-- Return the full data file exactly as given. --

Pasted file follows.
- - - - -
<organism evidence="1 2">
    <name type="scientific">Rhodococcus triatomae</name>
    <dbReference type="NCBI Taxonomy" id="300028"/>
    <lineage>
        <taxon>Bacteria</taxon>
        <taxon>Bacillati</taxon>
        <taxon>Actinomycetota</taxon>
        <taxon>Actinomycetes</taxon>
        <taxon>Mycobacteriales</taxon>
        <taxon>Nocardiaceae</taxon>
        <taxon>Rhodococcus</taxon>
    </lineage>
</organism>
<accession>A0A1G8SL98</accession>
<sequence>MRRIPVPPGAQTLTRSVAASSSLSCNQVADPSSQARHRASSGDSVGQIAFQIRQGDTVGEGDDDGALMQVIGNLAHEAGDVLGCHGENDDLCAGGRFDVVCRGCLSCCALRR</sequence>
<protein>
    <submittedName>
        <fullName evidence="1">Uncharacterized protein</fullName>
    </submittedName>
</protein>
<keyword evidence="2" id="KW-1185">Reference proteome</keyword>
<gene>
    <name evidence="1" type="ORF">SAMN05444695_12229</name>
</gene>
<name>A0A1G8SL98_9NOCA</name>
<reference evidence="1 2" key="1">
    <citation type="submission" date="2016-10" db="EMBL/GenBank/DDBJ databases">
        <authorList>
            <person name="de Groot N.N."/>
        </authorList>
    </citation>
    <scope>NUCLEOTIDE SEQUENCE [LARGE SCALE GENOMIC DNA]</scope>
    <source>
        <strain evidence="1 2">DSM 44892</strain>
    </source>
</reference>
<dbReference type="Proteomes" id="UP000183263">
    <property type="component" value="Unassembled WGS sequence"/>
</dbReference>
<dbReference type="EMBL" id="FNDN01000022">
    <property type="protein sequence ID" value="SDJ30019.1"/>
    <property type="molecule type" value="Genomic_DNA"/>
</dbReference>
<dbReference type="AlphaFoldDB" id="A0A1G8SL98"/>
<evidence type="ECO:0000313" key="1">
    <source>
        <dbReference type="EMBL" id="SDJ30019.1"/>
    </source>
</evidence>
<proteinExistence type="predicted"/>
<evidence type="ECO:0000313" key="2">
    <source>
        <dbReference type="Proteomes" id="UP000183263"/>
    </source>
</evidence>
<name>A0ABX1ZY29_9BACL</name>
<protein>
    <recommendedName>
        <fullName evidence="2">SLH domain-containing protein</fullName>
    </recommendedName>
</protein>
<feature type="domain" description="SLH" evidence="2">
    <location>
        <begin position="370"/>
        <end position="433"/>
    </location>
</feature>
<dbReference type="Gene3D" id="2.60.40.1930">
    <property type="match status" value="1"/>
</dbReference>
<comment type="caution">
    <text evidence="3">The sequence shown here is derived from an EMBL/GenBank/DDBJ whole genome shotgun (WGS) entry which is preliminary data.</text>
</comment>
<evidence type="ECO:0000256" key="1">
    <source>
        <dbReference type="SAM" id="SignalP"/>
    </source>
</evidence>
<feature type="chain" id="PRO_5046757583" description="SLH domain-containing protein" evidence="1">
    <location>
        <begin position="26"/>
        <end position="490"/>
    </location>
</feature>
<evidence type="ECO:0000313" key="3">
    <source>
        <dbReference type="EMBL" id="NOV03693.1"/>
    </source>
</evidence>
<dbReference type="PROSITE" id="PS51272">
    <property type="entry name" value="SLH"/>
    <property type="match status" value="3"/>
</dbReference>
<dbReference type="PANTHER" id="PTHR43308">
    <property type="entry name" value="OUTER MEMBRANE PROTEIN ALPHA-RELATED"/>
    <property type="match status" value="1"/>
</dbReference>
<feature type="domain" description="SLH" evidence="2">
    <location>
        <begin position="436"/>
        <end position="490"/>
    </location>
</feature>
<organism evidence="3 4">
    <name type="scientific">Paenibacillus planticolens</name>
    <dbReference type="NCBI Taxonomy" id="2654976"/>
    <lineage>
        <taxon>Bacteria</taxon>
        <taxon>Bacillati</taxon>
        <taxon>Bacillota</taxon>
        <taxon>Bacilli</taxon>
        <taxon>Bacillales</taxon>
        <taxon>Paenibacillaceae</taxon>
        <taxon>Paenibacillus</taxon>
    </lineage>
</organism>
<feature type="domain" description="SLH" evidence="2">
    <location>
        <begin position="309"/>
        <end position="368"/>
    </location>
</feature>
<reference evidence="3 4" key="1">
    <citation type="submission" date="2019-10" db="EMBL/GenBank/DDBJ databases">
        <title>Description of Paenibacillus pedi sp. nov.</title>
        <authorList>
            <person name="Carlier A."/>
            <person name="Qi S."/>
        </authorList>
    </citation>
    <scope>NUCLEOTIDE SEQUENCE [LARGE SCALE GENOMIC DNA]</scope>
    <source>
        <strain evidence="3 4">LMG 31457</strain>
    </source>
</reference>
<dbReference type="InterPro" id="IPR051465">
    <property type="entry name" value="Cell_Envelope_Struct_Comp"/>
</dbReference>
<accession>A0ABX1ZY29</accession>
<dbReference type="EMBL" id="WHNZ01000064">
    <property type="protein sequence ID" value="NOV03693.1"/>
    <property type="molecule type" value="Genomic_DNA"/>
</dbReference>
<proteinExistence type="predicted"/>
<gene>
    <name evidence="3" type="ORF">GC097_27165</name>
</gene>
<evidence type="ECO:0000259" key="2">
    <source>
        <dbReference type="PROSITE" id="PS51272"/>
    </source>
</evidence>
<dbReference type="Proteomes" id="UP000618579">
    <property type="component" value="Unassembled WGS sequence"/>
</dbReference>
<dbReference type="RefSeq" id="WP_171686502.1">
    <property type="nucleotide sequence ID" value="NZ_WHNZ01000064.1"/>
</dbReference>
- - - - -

<organism evidence="1 2">
    <name type="scientific">Rhodococcus triatomae</name>
    <dbReference type="NCBI Taxonomy" id="300028"/>
    <lineage>
        <taxon>Bacteria</taxon>
        <taxon>Bacillati</taxon>
        <taxon>Actinomycetota</taxon>
        <taxon>Actinomycetes</taxon>
        <taxon>Mycobacteriales</taxon>
        <taxon>Nocardiaceae</taxon>
        <taxon>Rhodococcus</taxon>
    </lineage>
</organism>
<accession>A0A1G8SL98</accession>
<sequence>MRRIPVPPGAQTLTRSVAASSSLSCNQVADPSSQARHRASSGDSVGQIAFQIRQGDTVGEGDDDGALMQVIGNLAHEAGDVLGCHGENDDLCAGGRFDVVCRGCLSCCALRR</sequence>
<protein>
    <submittedName>
        <fullName evidence="1">Uncharacterized protein</fullName>
    </submittedName>
</protein>
<keyword evidence="2" id="KW-1185">Reference proteome</keyword>
<gene>
    <name evidence="1" type="ORF">SAMN05444695_12229</name>
</gene>
<name>A0A1G8SL98_9NOCA</name>
<reference evidence="1 2" key="1">
    <citation type="submission" date="2016-10" db="EMBL/GenBank/DDBJ databases">
        <authorList>
            <person name="de Groot N.N."/>
        </authorList>
    </citation>
    <scope>NUCLEOTIDE SEQUENCE [LARGE SCALE GENOMIC DNA]</scope>
    <source>
        <strain evidence="1 2">DSM 44892</strain>
    </source>
</reference>
<dbReference type="Proteomes" id="UP000183263">
    <property type="component" value="Unassembled WGS sequence"/>
</dbReference>
<dbReference type="EMBL" id="FNDN01000022">
    <property type="protein sequence ID" value="SDJ30019.1"/>
    <property type="molecule type" value="Genomic_DNA"/>
</dbReference>
<dbReference type="AlphaFoldDB" id="A0A1G8SL98"/>
<evidence type="ECO:0000313" key="1">
    <source>
        <dbReference type="EMBL" id="SDJ30019.1"/>
    </source>
</evidence>
<proteinExistence type="predicted"/>
<evidence type="ECO:0000313" key="2">
    <source>
        <dbReference type="Proteomes" id="UP000183263"/>
    </source>
</evidence>
<name>A0ABX1ZY29_9BACL</name>
<protein>
    <recommendedName>
        <fullName evidence="2">SLH domain-containing protein</fullName>
    </recommendedName>
</protein>
<feature type="domain" description="SLH" evidence="2">
    <location>
        <begin position="370"/>
        <end position="433"/>
    </location>
</feature>
<dbReference type="Gene3D" id="2.60.40.1930">
    <property type="match status" value="1"/>
</dbReference>
<comment type="caution">
    <text evidence="3">The sequence shown here is derived from an EMBL/GenBank/DDBJ whole genome shotgun (WGS) entry which is preliminary data.</text>
</comment>
<evidence type="ECO:0000256" key="1">
    <source>
        <dbReference type="SAM" id="SignalP"/>
    </source>
</evidence>
<feature type="chain" id="PRO_5046757583" description="SLH domain-containing protein" evidence="1">
    <location>
        <begin position="26"/>
        <end position="490"/>
    </location>
</feature>
<evidence type="ECO:0000313" key="3">
    <source>
        <dbReference type="EMBL" id="NOV03693.1"/>
    </source>
</evidence>
<dbReference type="PROSITE" id="PS51272">
    <property type="entry name" value="SLH"/>
    <property type="match status" value="3"/>
</dbReference>
<dbReference type="PANTHER" id="PTHR43308">
    <property type="entry name" value="OUTER MEMBRANE PROTEIN ALPHA-RELATED"/>
    <property type="match status" value="1"/>
</dbReference>
<feature type="domain" description="SLH" evidence="2">
    <location>
        <begin position="436"/>
        <end position="490"/>
    </location>
</feature>
<organism evidence="3 4">
    <name type="scientific">Paenibacillus planticolens</name>
    <dbReference type="NCBI Taxonomy" id="2654976"/>
    <lineage>
        <taxon>Bacteria</taxon>
        <taxon>Bacillati</taxon>
        <taxon>Bacillota</taxon>
        <taxon>Bacilli</taxon>
        <taxon>Bacillales</taxon>
        <taxon>Paenibacillaceae</taxon>
        <taxon>Paenibacillus</taxon>
    </lineage>
</organism>
<feature type="domain" description="SLH" evidence="2">
    <location>
        <begin position="309"/>
        <end position="368"/>
    </location>
</feature>
<reference evidence="3 4" key="1">
    <citation type="submission" date="2019-10" db="EMBL/GenBank/DDBJ databases">
        <title>Description of Paenibacillus pedi sp. nov.</title>
        <authorList>
            <person name="Carlier A."/>
            <person name="Qi S."/>
        </authorList>
    </citation>
    <scope>NUCLEOTIDE SEQUENCE [LARGE SCALE GENOMIC DNA]</scope>
    <source>
        <strain evidence="3 4">LMG 31457</strain>
    </source>
</reference>
<dbReference type="InterPro" id="IPR051465">
    <property type="entry name" value="Cell_Envelope_Struct_Comp"/>
</dbReference>
<accession>A0ABX1ZY29</accession>
<dbReference type="EMBL" id="WHNZ01000064">
    <property type="protein sequence ID" value="NOV03693.1"/>
    <property type="molecule type" value="Genomic_DNA"/>
</dbReference>
<proteinExistence type="predicted"/>
<gene>
    <name evidence="3" type="ORF">GC097_27165</name>
</gene>
<evidence type="ECO:0000259" key="2">
    <source>
        <dbReference type="PROSITE" id="PS51272"/>
    </source>
</evidence>
<dbReference type="Proteomes" id="UP000618579">
    <property type="component" value="Unassembled WGS sequence"/>
</dbReference>
<dbReference type="RefSeq" id="WP_171686502.1">
    <property type="nucleotide sequence ID" value="NZ_WHNZ01000064.1"/>
</dbReference>